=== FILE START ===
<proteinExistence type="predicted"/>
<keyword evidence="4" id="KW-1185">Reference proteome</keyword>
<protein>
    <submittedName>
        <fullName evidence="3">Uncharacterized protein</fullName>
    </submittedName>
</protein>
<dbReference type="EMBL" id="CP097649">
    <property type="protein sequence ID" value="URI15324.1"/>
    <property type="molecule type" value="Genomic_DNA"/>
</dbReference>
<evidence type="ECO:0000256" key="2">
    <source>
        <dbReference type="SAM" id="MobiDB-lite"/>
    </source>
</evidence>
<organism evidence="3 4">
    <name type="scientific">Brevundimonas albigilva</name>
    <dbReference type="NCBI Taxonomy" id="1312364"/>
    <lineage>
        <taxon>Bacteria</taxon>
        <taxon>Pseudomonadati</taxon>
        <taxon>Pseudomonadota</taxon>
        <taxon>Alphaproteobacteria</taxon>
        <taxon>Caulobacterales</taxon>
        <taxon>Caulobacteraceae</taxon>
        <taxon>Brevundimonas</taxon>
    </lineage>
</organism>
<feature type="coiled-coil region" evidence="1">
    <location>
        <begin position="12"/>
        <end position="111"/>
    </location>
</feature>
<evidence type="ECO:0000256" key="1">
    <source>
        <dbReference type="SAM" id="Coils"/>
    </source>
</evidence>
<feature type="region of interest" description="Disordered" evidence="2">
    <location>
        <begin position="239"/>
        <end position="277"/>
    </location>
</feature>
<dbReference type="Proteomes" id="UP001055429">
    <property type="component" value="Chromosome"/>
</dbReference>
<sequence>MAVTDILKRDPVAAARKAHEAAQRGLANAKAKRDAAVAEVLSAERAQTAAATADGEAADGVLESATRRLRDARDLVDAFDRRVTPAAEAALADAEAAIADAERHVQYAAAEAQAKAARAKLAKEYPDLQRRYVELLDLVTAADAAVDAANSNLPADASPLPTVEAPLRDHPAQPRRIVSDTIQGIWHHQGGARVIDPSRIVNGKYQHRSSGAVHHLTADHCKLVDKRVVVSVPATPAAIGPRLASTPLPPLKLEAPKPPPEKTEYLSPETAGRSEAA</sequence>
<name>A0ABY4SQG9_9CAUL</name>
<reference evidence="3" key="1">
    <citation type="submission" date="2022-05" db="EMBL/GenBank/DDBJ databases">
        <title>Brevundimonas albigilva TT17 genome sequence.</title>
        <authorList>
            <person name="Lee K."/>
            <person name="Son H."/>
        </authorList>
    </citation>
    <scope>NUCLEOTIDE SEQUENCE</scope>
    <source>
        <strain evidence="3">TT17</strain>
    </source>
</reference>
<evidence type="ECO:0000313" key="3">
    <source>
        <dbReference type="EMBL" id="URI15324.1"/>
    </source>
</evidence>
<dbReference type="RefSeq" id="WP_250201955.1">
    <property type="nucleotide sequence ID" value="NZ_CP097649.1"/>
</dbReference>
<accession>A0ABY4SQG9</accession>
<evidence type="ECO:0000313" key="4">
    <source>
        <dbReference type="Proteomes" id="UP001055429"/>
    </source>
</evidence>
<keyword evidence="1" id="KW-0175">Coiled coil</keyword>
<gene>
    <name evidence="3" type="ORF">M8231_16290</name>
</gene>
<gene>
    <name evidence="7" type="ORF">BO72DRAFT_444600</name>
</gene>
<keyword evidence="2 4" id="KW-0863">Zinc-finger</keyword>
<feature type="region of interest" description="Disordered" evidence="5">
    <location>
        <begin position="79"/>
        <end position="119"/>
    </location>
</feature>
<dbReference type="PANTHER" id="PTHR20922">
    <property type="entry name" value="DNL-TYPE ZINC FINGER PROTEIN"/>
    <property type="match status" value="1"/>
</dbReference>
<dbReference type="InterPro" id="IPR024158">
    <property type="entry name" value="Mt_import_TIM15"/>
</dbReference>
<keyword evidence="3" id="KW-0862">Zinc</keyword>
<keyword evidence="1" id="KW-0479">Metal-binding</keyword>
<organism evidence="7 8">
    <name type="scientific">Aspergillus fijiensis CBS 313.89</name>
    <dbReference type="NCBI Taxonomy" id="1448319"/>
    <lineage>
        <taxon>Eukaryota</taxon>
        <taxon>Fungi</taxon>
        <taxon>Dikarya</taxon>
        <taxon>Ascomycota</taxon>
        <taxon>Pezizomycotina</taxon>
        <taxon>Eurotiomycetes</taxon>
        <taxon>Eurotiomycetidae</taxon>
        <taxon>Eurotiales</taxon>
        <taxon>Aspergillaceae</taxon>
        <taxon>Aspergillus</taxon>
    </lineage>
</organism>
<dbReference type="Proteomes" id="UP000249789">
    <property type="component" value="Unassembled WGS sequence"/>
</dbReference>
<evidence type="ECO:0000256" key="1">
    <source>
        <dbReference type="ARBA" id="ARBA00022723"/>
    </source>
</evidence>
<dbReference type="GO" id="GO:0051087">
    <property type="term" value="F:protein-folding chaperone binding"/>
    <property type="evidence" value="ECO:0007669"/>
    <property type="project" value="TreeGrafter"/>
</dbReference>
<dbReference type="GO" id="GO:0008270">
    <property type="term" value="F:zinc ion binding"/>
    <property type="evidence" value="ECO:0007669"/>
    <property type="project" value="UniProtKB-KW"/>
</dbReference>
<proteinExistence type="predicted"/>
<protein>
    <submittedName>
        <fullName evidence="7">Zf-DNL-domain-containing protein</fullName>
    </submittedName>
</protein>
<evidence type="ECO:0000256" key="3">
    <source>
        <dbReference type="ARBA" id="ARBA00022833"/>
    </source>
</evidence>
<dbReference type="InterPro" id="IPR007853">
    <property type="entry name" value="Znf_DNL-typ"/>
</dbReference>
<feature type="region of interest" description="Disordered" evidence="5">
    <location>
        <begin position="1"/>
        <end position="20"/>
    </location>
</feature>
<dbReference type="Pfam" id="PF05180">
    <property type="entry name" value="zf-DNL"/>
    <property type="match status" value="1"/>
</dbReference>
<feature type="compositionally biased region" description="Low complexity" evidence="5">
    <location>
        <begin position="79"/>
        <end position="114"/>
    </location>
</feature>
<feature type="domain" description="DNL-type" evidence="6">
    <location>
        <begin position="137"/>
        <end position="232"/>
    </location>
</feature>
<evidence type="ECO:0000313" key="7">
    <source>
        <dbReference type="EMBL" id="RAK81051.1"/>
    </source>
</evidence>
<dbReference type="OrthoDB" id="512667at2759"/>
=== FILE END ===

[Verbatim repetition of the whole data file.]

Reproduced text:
<proteinExistence type="predicted"/>
<keyword evidence="4" id="KW-1185">Reference proteome</keyword>
<protein>
    <submittedName>
        <fullName evidence="3">Uncharacterized protein</fullName>
    </submittedName>
</protein>
<dbReference type="EMBL" id="CP097649">
    <property type="protein sequence ID" value="URI15324.1"/>
    <property type="molecule type" value="Genomic_DNA"/>
</dbReference>
<evidence type="ECO:0000256" key="2">
    <source>
        <dbReference type="SAM" id="MobiDB-lite"/>
    </source>
</evidence>
<organism evidence="3 4">
    <name type="scientific">Brevundimonas albigilva</name>
    <dbReference type="NCBI Taxonomy" id="1312364"/>
    <lineage>
        <taxon>Bacteria</taxon>
        <taxon>Pseudomonadati</taxon>
        <taxon>Pseudomonadota</taxon>
        <taxon>Alphaproteobacteria</taxon>
        <taxon>Caulobacterales</taxon>
        <taxon>Caulobacteraceae</taxon>
        <taxon>Brevundimonas</taxon>
    </lineage>
</organism>
<feature type="coiled-coil region" evidence="1">
    <location>
        <begin position="12"/>
        <end position="111"/>
    </location>
</feature>
<evidence type="ECO:0000256" key="1">
    <source>
        <dbReference type="SAM" id="Coils"/>
    </source>
</evidence>
<feature type="region of interest" description="Disordered" evidence="2">
    <location>
        <begin position="239"/>
        <end position="277"/>
    </location>
</feature>
<dbReference type="Proteomes" id="UP001055429">
    <property type="component" value="Chromosome"/>
</dbReference>
<sequence>MAVTDILKRDPVAAARKAHEAAQRGLANAKAKRDAAVAEVLSAERAQTAAATADGEAADGVLESATRRLRDARDLVDAFDRRVTPAAEAALADAEAAIADAERHVQYAAAEAQAKAARAKLAKEYPDLQRRYVELLDLVTAADAAVDAANSNLPADASPLPTVEAPLRDHPAQPRRIVSDTIQGIWHHQGGARVIDPSRIVNGKYQHRSSGAVHHLTADHCKLVDKRVVVSVPATPAAIGPRLASTPLPPLKLEAPKPPPEKTEYLSPETAGRSEAA</sequence>
<name>A0ABY4SQG9_9CAUL</name>
<reference evidence="3" key="1">
    <citation type="submission" date="2022-05" db="EMBL/GenBank/DDBJ databases">
        <title>Brevundimonas albigilva TT17 genome sequence.</title>
        <authorList>
            <person name="Lee K."/>
            <person name="Son H."/>
        </authorList>
    </citation>
    <scope>NUCLEOTIDE SEQUENCE</scope>
    <source>
        <strain evidence="3">TT17</strain>
    </source>
</reference>
<evidence type="ECO:0000313" key="3">
    <source>
        <dbReference type="EMBL" id="URI15324.1"/>
    </source>
</evidence>
<dbReference type="RefSeq" id="WP_250201955.1">
    <property type="nucleotide sequence ID" value="NZ_CP097649.1"/>
</dbReference>
<accession>A0ABY4SQG9</accession>
<evidence type="ECO:0000313" key="4">
    <source>
        <dbReference type="Proteomes" id="UP001055429"/>
    </source>
</evidence>
<keyword evidence="1" id="KW-0175">Coiled coil</keyword>
<gene>
    <name evidence="3" type="ORF">M8231_16290</name>
</gene>
<gene>
    <name evidence="7" type="ORF">BO72DRAFT_444600</name>
</gene>
<keyword evidence="2 4" id="KW-0863">Zinc-finger</keyword>
<feature type="region of interest" description="Disordered" evidence="5">
    <location>
        <begin position="79"/>
        <end position="119"/>
    </location>
</feature>
<dbReference type="PANTHER" id="PTHR20922">
    <property type="entry name" value="DNL-TYPE ZINC FINGER PROTEIN"/>
    <property type="match status" value="1"/>
</dbReference>
<dbReference type="InterPro" id="IPR024158">
    <property type="entry name" value="Mt_import_TIM15"/>
</dbReference>
<keyword evidence="3" id="KW-0862">Zinc</keyword>
<keyword evidence="1" id="KW-0479">Metal-binding</keyword>
<organism evidence="7 8">
    <name type="scientific">Aspergillus fijiensis CBS 313.89</name>
    <dbReference type="NCBI Taxonomy" id="1448319"/>
    <lineage>
        <taxon>Eukaryota</taxon>
        <taxon>Fungi</taxon>
        <taxon>Dikarya</taxon>
        <taxon>Ascomycota</taxon>
        <taxon>Pezizomycotina</taxon>
        <taxon>Eurotiomycetes</taxon>
        <taxon>Eurotiomycetidae</taxon>
        <taxon>Eurotiales</taxon>
        <taxon>Aspergillaceae</taxon>
        <taxon>Aspergillus</taxon>
    </lineage>
</organism>
<dbReference type="Proteomes" id="UP000249789">
    <property type="component" value="Unassembled WGS sequence"/>
</dbReference>
<evidence type="ECO:0000256" key="1">
    <source>
        <dbReference type="ARBA" id="ARBA00022723"/>
    </source>
</evidence>
<dbReference type="GO" id="GO:0051087">
    <property type="term" value="F:protein-folding chaperone binding"/>
    <property type="evidence" value="ECO:0007669"/>
    <property type="project" value="TreeGrafter"/>
</dbReference>
<dbReference type="GO" id="GO:0008270">
    <property type="term" value="F:zinc ion binding"/>
    <property type="evidence" value="ECO:0007669"/>
    <property type="project" value="UniProtKB-KW"/>
</dbReference>
<proteinExistence type="predicted"/>
<protein>
    <submittedName>
        <fullName evidence="7">Zf-DNL-domain-containing protein</fullName>
    </submittedName>
</protein>
<evidence type="ECO:0000256" key="3">
    <source>
        <dbReference type="ARBA" id="ARBA00022833"/>
    </source>
</evidence>
<dbReference type="InterPro" id="IPR007853">
    <property type="entry name" value="Znf_DNL-typ"/>
</dbReference>
<feature type="region of interest" description="Disordered" evidence="5">
    <location>
        <begin position="1"/>
        <end position="20"/>
    </location>
</feature>
<dbReference type="Pfam" id="PF05180">
    <property type="entry name" value="zf-DNL"/>
    <property type="match status" value="1"/>
</dbReference>
<feature type="compositionally biased region" description="Low complexity" evidence="5">
    <location>
        <begin position="79"/>
        <end position="114"/>
    </location>
</feature>
<feature type="domain" description="DNL-type" evidence="6">
    <location>
        <begin position="137"/>
        <end position="232"/>
    </location>
</feature>
<evidence type="ECO:0000313" key="7">
    <source>
        <dbReference type="EMBL" id="RAK81051.1"/>
    </source>
</evidence>
<dbReference type="OrthoDB" id="512667at2759"/>